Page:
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Member Spotlight

Robert Lenk

Member Since: Apr 30, 2000
Posts: 230
Newest Members

Wien, Austria
Tampico s/n 1793
Wr.neustadt, Austria
Tampico s/n 347
Braunschweig, Germany
Tobago s/n 171
Cambridge, United Kingdom
Trinidad s/n 1814
Gainsborough, United Kingdom
Tobago XL s/n 1664
Ilsfeld, Germany
Trinidad s/n 860

Welcome to the Socata TB Users Group!

This site is dedicated to providing information and support on Socata's TB range of general aviation aircraft.

The primary mission of the Group is to provide members with information and assistance that will help keep Socata-built airplanes flying - safely and affordably, and to provide a forum for Socata pilots to discuss issues that effect them.

Here you will find the latest information on the TB fleet, user information and stories and pictures of users with their aircraft as well as a gateway to the "members only" message board where you can exchange tips and information with other TB Users.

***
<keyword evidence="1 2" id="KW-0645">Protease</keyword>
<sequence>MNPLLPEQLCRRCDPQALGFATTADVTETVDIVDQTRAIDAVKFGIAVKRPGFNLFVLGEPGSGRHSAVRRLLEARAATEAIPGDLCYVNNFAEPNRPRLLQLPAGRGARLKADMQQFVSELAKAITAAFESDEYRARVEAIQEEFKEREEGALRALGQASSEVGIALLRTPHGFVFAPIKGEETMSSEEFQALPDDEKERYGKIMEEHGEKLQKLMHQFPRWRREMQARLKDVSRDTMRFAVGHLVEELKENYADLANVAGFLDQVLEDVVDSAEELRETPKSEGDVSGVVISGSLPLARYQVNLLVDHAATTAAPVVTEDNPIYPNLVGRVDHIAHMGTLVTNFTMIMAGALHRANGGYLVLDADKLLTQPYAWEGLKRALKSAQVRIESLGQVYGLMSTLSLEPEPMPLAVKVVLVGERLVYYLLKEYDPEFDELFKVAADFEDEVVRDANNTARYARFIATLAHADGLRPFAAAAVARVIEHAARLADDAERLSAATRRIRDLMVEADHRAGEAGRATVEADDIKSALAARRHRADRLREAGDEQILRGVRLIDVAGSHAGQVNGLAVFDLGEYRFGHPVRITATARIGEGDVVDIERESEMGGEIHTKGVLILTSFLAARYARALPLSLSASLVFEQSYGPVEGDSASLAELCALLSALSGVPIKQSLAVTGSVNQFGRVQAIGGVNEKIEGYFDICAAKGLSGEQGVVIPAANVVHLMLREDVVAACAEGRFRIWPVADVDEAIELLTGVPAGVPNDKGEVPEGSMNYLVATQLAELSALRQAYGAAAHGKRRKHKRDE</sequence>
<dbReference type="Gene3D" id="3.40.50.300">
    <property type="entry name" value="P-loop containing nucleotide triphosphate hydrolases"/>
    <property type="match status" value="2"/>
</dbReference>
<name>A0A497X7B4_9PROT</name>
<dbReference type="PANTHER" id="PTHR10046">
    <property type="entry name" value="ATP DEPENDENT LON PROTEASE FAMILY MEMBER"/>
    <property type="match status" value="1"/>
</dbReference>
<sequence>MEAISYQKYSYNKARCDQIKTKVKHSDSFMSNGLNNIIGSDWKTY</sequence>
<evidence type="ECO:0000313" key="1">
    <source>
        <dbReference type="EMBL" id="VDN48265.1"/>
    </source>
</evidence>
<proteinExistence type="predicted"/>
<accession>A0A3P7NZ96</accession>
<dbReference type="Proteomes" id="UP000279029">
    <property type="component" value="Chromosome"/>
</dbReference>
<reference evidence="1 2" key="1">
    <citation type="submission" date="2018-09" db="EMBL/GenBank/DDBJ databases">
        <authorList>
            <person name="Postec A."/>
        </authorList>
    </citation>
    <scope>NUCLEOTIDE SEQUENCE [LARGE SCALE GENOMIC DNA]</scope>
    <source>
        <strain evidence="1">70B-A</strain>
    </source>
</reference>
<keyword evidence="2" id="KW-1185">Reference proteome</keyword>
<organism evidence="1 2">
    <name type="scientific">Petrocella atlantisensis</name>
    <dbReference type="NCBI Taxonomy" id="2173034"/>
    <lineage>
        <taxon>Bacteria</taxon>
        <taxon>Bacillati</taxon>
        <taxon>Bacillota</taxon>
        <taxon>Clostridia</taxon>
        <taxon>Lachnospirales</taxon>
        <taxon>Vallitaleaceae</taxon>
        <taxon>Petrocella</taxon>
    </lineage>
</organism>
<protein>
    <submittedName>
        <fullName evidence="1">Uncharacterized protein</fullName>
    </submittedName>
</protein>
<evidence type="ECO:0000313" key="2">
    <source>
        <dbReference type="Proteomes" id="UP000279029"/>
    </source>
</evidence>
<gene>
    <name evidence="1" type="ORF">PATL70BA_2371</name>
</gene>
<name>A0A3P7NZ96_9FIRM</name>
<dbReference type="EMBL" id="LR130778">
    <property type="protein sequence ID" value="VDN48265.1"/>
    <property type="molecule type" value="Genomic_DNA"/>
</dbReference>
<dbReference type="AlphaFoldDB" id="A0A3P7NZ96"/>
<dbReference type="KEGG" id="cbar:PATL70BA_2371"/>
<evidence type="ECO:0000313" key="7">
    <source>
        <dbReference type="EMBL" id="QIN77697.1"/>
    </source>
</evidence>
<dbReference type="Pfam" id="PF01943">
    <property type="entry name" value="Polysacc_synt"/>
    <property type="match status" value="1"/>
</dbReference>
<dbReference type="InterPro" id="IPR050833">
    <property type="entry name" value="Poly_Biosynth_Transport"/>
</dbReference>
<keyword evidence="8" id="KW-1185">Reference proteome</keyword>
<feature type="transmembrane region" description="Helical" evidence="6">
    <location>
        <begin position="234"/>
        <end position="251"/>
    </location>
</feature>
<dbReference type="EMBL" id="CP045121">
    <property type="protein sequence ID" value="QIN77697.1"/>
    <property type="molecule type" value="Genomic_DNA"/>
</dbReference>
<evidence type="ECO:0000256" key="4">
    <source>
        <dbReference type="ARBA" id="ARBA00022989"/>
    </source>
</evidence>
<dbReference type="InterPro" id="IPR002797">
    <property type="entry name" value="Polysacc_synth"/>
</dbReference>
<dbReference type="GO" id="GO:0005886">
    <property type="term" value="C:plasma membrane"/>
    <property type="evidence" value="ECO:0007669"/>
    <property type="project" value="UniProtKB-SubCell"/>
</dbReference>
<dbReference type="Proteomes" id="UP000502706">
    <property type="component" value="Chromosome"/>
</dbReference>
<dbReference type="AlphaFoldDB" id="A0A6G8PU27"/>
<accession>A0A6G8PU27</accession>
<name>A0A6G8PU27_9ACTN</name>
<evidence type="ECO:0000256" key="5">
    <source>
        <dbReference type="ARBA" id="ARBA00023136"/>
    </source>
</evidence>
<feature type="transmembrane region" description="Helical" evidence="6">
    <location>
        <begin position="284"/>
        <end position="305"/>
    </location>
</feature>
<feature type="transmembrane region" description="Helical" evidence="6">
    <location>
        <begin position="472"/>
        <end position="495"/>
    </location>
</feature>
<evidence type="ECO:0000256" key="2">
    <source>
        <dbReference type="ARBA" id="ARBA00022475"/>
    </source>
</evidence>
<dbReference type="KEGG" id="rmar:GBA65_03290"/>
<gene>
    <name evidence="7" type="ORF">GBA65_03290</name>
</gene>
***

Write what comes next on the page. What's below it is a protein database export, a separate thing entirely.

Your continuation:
Aviation News


Top Letters And Comments, December 14, 2018

This week's letters brought comments from readers about fuel sump points on a Decathlon, autonomous vehicles, flying the night shift, carbon monoxide poisoning and myths about lift.

Short Final: Class C Workout

Peoria Approach: “I bet you didn't think you were going to get this type of workout when you asked for the clearance into the Class Charlie, did you?”

New Members Join EAA Board

The Experimental Aircraft Association (EAA) has announced that Heather Penney and Ben Diachun will be joining its board of directors.

737 May Have Hit Drone

Mexican authorities are trying to determine if a drone collision smashed the radome and damaged some aluminum on the nose of an Aeromexico Boeing 737-800 landing at Tijuana Dec. 12.

Flying Car Prototype Crashes

A pilot was injured in the runway crash of a prototype flying car at Willow Run Airport near Detroit on Friday. WDIV TV reported the crash happened about 1 p.m. while the Detroit Flying Cars WD-1 was undergoing taxi tests.